Black Elk Speaks


The book Black Elk Speaks was written in the early 1930\'s by author John
G. Neihardt, after interviewing the medicine man named Black Elk. Neihardt was
already a published writer, and prior to this particular narrative he was at
work publishing a collection of poems titled Cycle of the West. Although he was
initially seeking infor-mation about a peculiar Native American religious
movement that occurred at the end of the 19th century for the conclusion his
poetry collection, Neihardt was instead gifted with the story of Black Elk\'s
life. Black Elk\'s words would explain much about the nature of wisdom as well
as the lives of the Sioux and other tribes of that period.
The priest or holy man calling himself Black Elk was born in the
December of 1863, to a family in the Ogalala band of the Sioux. Black Elk\'s
family was well known, and he counted the famed Crazy Horse as a friend and
cousin. Black Elk\'s family was likewise acknowledged as a family of wise men,
with both his father and grandfather themselves being holy men bearing the name
Black Elk. The youngest Black Elk soon experienced a vision as a young boy, a
vision of the wisdom inherent in the earth that would direct him toward his true
calling of being a wichasha wakon or holy man like his predecessors. Black
Elk\'s childhood vision stayed with him throughout his life, and it offered him
aid and wisdom whenever he sought it. It is from the strength of this vision,
and the wisdom in his heart that Black Elk eventually realized his place as a
leader and wise man in the Ogalala band of the Sioux.
The wisdom possessed by Black Elk is immediately present in his
recollections of various lessons learned by himself and by others. These stories
ran the whole gambit of life experiences from the most innocent acts of a boy in
love, to the hard les-sons learned from the treachery of the whites. Through
these stories a greater insight can be gained into the ways of the Sioux, as
well as lessons into the nature of all men. Most important in these lessons on
the nature of man was wisdom, and in all of Black Elk\'s recollections somewhere
a deeper wisdom can be found.
The story of High Horse\'s Courting stands out as a perfect example of
one of Black Elk\'s narratives. Typically, Black Elk\'s narratives try to bestow
a lesson (or les-sons) that the listener can learn from, just as the subject of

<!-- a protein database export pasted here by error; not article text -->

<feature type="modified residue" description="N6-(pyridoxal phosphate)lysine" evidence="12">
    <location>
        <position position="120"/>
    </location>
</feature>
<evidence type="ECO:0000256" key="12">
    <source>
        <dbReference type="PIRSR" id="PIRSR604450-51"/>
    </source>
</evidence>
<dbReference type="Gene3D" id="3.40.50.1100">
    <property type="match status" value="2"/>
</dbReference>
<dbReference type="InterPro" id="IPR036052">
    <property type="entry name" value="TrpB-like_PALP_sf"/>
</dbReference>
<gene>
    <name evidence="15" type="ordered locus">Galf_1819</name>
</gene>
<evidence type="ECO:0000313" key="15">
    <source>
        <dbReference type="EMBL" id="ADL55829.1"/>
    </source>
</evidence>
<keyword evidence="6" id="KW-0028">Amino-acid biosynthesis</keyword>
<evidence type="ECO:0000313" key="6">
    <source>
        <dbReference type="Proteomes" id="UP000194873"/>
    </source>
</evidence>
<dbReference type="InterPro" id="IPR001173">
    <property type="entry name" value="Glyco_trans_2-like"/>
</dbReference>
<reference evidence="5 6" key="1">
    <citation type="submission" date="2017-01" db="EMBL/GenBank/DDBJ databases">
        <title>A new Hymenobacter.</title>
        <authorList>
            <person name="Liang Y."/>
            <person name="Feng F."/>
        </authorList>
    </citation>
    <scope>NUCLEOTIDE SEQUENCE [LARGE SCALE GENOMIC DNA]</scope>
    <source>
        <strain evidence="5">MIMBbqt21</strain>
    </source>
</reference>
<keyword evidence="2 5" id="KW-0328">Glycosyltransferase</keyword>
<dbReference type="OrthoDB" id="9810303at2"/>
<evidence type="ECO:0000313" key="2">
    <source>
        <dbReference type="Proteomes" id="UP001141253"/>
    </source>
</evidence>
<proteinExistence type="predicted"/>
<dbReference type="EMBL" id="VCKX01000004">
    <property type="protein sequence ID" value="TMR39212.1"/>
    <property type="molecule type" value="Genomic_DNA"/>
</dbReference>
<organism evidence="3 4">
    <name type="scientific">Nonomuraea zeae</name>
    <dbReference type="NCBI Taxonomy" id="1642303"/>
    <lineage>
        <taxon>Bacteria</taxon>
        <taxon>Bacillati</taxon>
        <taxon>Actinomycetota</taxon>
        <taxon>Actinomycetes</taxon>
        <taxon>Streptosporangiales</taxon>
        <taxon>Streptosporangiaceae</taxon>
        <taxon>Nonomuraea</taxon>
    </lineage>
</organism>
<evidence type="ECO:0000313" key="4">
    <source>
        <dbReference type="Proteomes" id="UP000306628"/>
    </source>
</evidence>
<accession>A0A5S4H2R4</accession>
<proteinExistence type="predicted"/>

the story sometimes does. High Horse\'s Courting begins when a youth named High
Horse falls madly in love with a girl of his tribe. High Horse neither
possessed the respect nor the wealth to obtain this girl from her parents, so he
had to resort to stealth and trickery to gain any access to her at all.
Eventually, High Horse did made contact with the girl and learned of her similar
feelings for him, but also learned that she wished to be earned from her father
like a lady and not to be stolen away dishonorably.
The disclosure by the girl only acted to frustrate High Horse more, and
he eventually had to turn to his cousin Red Deer for help. To help his cousin,
Red Deer advised High Horse on two separate occasions to sneak into the girl\'s
teepee and make off with her, both attempts ended as comical failures. Finally,
in a fit of disgust and embarrassment, High Horse proclaimed that he was going
on the warpath since he could not have the girl. Red Deer, still wanting to
help his friend and cousin, decided to follow. High Horse and Red Deer fell
upon a Crow encampment that night. The two youths killed the sentry guarding
the Crow horses, and each made off with a small herd for himself.
Returning to the tribe with his new herd, High Horse immediately rode up
to the girl\'s family teepee. When shown the herd of horses that High Horse
offered the girl\'s father acquiesced and allowed him to have his daughter, but
not solely because of the amount of horses High Horse had offered. Instead the
father revealed that the true price High Horse paid was in his showing that he
was a man in obtaining the horses in such a skillful manner, and thus able to
take care of his only daughter.
Thus the lessons of life are displayed to the listener of the story.
High Horse gets the girl through persistence and brave acts, Red Deer shows the
rewards of loyalty by